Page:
Five Questions with Tricked Director Paul Verhoeven
Chiefly known for his Hollywood output, which includes films such as Robocop, Basic Instinct, Total Recall and Showgirls, Paul Verhoeven is part of a distinguished lineage of European expats who have made the dream factory great. But the latest project from Verhoeven is the furthest thing from Hollywood one could possibly imagine. This manifests itself not so much in stylistic terms — Tricked (Steekspel) is in fact a soap opera of a comedy — as in the film’s creative process, which saw it being openly crowd-scripted by whomever wanted to contribute. After the first five minutes had been written, the screenplay was posted online where contribution from the public was encouraged in order to fashion a user-generated movie. In Verhoeven’s remarkably well-crafted and likeable film, real estate mogul Remco (Peter Blok) has a weak spot for extramarital affairs, and a wife who is apparently not very concerned about it as long as her husband does not father a new baby outside of their marriage. But that is precisely what seems to have happened when his former secretary turns up at his birthday party pregnant. As if things were not complicated enough, Wim, his fellow shareholder, has been plotting a takeover behind his back and has apparently found a potential buyer, as well as an (almost) perfect blackmail. A serrated rhythm accompanied by a convincing cast makes for a simple but utterly enjoyable viewing experience whose peculiar history only adds to the little wonder this new Verhoeven film is. Screened at the Rome Film Festival alongside the featurette Paul’s Experience, detailing the making of the film, Tricked reveals a director comfortable working on opposite ends of the filmmaking spectrum. Filmmaker spoke with the Dutch director about how this odd and fascinating little film came about.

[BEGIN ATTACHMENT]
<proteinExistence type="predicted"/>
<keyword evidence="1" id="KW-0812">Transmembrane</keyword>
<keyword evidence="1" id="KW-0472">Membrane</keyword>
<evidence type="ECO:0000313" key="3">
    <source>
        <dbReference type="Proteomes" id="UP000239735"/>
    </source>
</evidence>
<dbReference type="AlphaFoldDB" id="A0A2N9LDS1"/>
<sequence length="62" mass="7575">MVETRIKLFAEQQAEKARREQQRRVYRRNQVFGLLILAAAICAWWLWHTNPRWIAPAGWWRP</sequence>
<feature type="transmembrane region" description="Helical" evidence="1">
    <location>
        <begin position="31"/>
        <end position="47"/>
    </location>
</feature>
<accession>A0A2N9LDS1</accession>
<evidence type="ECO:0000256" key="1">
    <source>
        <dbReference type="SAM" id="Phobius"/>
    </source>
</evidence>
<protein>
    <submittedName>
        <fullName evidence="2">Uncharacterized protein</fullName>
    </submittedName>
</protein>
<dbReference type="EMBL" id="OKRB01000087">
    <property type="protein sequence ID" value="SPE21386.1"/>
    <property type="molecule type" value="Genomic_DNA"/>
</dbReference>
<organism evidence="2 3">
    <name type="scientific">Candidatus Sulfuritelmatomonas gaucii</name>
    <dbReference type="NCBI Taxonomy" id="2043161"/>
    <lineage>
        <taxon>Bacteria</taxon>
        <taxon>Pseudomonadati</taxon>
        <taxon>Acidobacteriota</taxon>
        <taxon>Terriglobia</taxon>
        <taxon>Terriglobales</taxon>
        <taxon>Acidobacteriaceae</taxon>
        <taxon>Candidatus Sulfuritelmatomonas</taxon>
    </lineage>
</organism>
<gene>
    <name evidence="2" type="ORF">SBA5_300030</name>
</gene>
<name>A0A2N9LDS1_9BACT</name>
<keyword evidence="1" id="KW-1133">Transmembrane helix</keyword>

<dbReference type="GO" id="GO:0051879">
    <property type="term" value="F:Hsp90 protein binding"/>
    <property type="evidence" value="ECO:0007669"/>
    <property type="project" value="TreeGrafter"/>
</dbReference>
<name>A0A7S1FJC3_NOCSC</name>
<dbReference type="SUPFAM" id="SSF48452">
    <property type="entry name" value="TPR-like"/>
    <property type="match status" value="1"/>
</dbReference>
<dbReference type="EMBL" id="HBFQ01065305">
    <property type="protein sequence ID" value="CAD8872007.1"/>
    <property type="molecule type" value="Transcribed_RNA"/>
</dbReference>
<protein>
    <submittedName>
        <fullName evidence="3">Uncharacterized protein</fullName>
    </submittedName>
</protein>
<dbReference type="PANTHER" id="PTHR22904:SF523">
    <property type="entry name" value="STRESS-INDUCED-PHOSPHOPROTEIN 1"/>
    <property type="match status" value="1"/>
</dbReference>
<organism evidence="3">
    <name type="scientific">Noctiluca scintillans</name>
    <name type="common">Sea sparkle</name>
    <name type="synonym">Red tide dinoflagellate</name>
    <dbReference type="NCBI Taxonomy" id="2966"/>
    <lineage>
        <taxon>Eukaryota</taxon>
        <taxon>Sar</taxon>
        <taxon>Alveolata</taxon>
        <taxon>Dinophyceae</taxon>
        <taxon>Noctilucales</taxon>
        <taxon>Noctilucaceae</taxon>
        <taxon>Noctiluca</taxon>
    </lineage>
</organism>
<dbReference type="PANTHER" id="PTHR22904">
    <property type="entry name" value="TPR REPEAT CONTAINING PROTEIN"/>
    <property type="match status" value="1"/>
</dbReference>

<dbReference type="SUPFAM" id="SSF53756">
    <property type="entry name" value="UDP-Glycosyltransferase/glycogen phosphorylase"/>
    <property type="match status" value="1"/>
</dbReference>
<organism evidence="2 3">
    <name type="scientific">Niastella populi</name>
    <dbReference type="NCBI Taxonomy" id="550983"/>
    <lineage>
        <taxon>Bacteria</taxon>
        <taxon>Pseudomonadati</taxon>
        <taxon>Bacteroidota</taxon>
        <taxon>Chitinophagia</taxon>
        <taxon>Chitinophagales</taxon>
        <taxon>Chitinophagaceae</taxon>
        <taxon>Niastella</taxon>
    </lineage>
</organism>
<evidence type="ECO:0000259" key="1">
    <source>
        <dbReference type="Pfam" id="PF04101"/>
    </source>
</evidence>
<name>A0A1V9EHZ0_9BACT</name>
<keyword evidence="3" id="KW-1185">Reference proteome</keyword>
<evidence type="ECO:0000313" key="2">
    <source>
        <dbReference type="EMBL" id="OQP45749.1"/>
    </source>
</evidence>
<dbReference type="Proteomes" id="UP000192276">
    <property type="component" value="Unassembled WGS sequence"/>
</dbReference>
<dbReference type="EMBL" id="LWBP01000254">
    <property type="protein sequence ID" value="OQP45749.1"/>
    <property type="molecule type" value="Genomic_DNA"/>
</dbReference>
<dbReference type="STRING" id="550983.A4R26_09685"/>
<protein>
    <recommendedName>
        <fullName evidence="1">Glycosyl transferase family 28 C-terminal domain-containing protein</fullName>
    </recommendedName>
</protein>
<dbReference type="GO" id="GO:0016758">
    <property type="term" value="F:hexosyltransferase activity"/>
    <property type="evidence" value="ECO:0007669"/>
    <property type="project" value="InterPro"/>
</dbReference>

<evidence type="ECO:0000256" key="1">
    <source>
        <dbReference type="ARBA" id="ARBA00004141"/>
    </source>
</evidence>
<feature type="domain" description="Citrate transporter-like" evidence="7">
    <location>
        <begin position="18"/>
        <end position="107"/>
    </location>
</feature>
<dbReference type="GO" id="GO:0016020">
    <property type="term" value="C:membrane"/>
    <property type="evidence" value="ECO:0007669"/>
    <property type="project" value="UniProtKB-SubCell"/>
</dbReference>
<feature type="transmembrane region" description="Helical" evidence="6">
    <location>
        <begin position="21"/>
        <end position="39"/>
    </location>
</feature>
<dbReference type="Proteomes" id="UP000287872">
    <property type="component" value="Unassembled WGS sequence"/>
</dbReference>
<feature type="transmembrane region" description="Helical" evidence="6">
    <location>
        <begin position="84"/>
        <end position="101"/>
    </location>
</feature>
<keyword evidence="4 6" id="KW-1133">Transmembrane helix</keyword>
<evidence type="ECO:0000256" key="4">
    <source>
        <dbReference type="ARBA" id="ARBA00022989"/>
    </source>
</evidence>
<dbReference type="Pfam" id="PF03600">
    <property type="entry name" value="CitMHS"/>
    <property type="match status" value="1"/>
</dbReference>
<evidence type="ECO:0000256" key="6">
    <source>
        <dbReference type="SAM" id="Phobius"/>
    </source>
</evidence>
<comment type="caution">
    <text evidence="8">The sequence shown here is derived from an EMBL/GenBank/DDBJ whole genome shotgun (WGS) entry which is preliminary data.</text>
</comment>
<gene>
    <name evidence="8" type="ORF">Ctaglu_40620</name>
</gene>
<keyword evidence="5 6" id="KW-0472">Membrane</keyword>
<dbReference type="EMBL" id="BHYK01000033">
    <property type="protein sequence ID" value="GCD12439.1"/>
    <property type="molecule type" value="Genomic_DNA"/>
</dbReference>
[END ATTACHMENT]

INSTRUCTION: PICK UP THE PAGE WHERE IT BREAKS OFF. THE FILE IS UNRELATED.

Filmmaker: Your new film has a peculiar production history, can you tell us more about how the idea came about and how it developed?
Verhoeven: It didn’t start with me, it started with the producers whose idea was to create what they call a user-generated movie based on the involvement of the public in the creative process. We started with a five minute-long script, the opening sequence of the film; we shared it with the public and asked for contributions to the script. The five initial minutes were already strewn with riddles regarding the characters and their true (or false) stances. I then selected and supervised the editing of all the scripts we received (around 700 for a total of 3000 pages) which was a very laborious process. I thought we would get one or two good scripts, and that was it. I was wrong; there was a lot of structuring to do because the ideas, random dialogues and situations were very interesting but inconsequential, so I had to pick and reorder all the interesting bits here and there. The scripts we actually ended up using were around 50, so although the original material wasn’t ours (mine and the screenwriter’s) our own input and direction was very much part of the final script. We did this for each five minutes of the story repeated seven times till we had the final version.
Filmmaker: What would you say are the main differences between the work of a professional screenwriter and that of a non-professional?